Opening Up to a Growth Mindset
Stanford psychology professor, Carol Dweck, introduced the education world to the concept of a growth vs. a fixed orientation to learning through her 2006 book Mindset. What began in the 1970s as a study of how school children coped with failures and setbacks, Dweck observed that many of the children facing a daunting task would self-determine their ability to be successful before completing the difficult assignment. In anticipation of their “failure”, they would cite “it is too hard”, “I can’t do this and I’m never going to be good at this”, or “I give up”. Dweck also observed a smaller segment of children who approached difficult work with what she soon labeled a growth mindset. Students in this group approached the challenge before them with curiosity and an openness to take some risks. Common responses from these children included: “mistakes help me learn”, “what am I missing?”, and “I will learn how to do this”.
I have a dear friend from high school who teaches an entry-level computer engineering course to incoming freshmen at a small liberal arts college in Pennsylvania. She shares that every fall, a new group of very bright students comes into her class and many quickly become frustrated that they are not able to “get it” right away. Understanding that some of their frustration is born out of a fixed view, she began to encourage some risk-taking and openness to new ideas through modeling what a growth mindset looks like. She does this each new semester by demonstrating how a leader can influence others by taking on a new and foreign skillset alongside her students. As her freshmen are learning the basics of computer engineering she publicly takes on the task of learning a new skill, as well. In over two decades, she has taught herself (along with a boost from YouTube tutorials) how to crochet, play the dulcimer, write calligraphy, and rollerblade. All along her learning journey, she shares with her students how shifting from avoiding challenges to taking them head-on and persevering has helped her learn and grow in ways she never expected…and as her friend, I am the proud owner of multiple handmade doilies and ski caps, as a result.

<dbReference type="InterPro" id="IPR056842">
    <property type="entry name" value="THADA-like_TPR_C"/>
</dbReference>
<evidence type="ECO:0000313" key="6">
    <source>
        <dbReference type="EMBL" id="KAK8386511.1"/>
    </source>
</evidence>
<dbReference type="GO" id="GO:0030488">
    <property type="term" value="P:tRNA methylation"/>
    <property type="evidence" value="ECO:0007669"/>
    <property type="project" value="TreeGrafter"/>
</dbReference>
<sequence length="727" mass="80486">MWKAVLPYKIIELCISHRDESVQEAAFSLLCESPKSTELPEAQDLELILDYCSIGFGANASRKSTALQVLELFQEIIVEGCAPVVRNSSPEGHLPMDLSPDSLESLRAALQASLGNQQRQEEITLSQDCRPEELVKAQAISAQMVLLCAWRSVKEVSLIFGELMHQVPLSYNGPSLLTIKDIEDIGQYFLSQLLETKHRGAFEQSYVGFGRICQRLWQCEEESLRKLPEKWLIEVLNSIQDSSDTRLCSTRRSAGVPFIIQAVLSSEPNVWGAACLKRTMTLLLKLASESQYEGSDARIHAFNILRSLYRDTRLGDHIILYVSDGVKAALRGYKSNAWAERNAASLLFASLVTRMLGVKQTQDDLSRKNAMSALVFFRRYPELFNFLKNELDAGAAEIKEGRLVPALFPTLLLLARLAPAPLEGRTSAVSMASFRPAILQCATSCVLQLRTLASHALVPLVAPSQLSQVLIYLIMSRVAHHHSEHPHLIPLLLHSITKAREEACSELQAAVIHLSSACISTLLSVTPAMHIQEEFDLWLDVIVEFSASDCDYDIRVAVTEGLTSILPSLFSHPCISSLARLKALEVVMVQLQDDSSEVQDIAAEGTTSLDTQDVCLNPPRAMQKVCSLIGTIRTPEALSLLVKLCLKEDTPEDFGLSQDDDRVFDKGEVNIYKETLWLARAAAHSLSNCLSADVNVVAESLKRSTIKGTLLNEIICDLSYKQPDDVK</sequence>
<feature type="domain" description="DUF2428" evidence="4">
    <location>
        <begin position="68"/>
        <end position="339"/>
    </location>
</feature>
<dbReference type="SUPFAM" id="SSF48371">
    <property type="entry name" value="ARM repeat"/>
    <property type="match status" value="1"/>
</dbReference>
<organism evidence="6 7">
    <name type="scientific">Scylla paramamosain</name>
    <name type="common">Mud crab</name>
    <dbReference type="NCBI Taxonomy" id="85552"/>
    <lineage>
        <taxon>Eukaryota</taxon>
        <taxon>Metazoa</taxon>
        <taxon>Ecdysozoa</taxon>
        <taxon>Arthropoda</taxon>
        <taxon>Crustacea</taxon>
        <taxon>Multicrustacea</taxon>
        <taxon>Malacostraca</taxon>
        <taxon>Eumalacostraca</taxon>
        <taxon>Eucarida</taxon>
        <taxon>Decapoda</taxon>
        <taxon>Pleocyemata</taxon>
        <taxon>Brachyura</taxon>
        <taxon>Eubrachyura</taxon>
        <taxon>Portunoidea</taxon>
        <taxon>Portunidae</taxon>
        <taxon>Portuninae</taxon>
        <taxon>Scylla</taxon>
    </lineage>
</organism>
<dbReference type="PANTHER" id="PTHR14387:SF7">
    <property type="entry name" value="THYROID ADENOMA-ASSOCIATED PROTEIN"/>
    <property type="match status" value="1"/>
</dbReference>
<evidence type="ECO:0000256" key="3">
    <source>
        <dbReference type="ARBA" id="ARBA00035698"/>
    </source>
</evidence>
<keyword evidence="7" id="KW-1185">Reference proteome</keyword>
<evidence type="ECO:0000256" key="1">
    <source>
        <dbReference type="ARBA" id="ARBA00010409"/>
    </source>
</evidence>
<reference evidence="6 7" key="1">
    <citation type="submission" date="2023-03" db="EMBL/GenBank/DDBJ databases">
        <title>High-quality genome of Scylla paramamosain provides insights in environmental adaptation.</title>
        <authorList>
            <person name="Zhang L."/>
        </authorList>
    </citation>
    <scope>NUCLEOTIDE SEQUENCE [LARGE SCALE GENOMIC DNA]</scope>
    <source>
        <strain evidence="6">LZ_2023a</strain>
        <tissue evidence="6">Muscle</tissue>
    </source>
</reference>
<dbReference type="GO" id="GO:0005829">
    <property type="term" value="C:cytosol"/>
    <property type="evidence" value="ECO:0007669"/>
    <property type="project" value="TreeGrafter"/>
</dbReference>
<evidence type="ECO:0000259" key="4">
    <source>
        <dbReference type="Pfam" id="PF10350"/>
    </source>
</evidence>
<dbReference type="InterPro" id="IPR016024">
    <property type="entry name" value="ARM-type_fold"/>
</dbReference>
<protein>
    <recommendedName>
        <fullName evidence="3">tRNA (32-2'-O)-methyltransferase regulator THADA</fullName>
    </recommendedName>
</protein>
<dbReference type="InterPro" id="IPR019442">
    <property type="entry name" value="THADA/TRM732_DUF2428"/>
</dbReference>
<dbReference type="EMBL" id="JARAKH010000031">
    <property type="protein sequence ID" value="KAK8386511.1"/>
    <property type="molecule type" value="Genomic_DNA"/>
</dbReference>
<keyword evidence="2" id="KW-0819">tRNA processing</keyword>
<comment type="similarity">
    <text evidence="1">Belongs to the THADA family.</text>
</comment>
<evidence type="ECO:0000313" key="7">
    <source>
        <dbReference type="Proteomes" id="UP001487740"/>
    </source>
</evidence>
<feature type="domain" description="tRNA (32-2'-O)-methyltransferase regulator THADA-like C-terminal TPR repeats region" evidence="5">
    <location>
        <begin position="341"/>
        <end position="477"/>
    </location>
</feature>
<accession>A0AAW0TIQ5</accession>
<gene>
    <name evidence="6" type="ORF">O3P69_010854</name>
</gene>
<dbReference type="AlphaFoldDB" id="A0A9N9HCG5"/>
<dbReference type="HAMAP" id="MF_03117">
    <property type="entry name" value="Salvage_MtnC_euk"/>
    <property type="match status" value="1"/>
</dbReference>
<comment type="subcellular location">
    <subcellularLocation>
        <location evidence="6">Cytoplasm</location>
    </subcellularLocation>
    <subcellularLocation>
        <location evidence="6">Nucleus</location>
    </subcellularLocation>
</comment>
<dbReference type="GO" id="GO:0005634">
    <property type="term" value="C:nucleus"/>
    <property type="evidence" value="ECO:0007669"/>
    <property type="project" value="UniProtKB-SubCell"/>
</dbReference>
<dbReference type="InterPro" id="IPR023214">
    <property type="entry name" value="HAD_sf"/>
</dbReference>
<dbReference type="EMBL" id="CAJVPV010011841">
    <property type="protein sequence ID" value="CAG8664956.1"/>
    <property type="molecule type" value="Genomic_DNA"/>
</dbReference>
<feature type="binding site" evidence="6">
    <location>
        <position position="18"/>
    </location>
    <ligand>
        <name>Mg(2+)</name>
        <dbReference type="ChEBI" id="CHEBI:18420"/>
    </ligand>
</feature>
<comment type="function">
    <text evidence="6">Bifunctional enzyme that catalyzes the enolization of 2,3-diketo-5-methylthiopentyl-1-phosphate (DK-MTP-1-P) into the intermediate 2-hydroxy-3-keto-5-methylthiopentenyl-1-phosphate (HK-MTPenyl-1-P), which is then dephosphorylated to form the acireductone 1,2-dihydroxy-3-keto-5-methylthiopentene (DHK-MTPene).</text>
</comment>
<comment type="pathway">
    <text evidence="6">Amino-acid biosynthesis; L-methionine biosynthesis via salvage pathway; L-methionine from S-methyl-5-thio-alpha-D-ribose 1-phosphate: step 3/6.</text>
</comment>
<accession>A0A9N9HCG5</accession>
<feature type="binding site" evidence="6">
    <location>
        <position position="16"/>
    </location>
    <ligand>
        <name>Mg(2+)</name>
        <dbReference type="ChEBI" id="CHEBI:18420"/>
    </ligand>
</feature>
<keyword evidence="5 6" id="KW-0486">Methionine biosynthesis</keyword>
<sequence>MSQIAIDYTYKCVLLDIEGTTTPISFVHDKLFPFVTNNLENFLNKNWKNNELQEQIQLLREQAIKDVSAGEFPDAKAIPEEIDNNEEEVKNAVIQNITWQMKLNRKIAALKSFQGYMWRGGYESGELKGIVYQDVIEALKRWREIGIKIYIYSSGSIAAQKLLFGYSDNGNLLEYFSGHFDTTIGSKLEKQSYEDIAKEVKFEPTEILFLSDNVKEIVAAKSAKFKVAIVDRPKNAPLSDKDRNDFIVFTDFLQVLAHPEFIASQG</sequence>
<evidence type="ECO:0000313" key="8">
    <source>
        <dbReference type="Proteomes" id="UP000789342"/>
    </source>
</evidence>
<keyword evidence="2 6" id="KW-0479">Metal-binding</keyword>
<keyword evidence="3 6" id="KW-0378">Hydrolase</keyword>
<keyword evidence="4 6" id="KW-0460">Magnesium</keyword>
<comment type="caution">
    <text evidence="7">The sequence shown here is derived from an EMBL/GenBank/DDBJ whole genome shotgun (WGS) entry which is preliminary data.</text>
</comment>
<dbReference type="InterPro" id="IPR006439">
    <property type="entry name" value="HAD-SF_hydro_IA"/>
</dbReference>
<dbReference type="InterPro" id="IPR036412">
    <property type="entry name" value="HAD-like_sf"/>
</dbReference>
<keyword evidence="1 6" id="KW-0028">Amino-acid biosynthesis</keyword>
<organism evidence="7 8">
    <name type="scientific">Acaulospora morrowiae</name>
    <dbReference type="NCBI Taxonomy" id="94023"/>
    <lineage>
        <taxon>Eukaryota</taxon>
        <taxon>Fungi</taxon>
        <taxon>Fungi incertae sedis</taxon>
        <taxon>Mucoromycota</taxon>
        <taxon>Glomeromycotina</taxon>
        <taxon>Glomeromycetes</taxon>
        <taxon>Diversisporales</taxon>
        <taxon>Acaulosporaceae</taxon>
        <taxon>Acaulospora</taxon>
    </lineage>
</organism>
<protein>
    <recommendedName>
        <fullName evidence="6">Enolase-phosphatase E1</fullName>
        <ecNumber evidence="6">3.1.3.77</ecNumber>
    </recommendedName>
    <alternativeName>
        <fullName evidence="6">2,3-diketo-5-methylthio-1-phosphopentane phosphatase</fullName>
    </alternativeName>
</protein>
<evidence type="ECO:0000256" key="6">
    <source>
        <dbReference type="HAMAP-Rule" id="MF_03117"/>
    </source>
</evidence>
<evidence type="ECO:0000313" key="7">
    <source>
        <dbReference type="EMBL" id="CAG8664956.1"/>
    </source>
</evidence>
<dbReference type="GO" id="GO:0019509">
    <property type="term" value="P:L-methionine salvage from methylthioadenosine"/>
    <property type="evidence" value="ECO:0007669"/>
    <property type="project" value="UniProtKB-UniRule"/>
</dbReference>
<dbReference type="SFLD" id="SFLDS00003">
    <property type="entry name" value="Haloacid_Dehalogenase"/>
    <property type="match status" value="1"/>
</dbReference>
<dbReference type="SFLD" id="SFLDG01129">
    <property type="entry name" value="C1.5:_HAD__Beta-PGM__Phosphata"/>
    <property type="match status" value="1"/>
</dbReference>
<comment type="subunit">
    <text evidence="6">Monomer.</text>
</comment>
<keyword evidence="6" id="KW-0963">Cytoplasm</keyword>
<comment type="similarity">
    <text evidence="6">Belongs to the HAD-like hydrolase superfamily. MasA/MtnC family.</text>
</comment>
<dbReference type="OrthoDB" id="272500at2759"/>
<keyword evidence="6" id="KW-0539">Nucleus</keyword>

So what is the difference between growth and fixed and how does that difference translate to adults in the workplace? It comes down to whether we believe we can learn, adapt and grow our knowledge and our behaviors; or, we see our situation as unchangeable. This fixed view can be paralyzing. Our fear of failure inhibits our ability to learn new skills, take on unfamiliar tasks and experience our true growth potential.
You can influence your corporate culture by promoting a healthy environment that fosters a growth mindset among your teammates. Recognize the difference between setting performance goals and developmental goals. Often, performance-related goals are closely tied to skills your employee may have already mastered. Developmental goals challenge them to tackle new skills and gives them time to learn and demonstrate their new proficiency!
Hire people who embrace a challenge and are eager to grow, instead of relying solely on a long pedigree of degrees and credentials. Employers are finding value in looking beyond what is stated on a resume and placing stock on potential vs. pattern. Join us for our next Experience Series when we convene a panel of experts on the power of developing a growth mindset, understanding Emotional Intelligence, and enhancing a culture of workplace collaboration.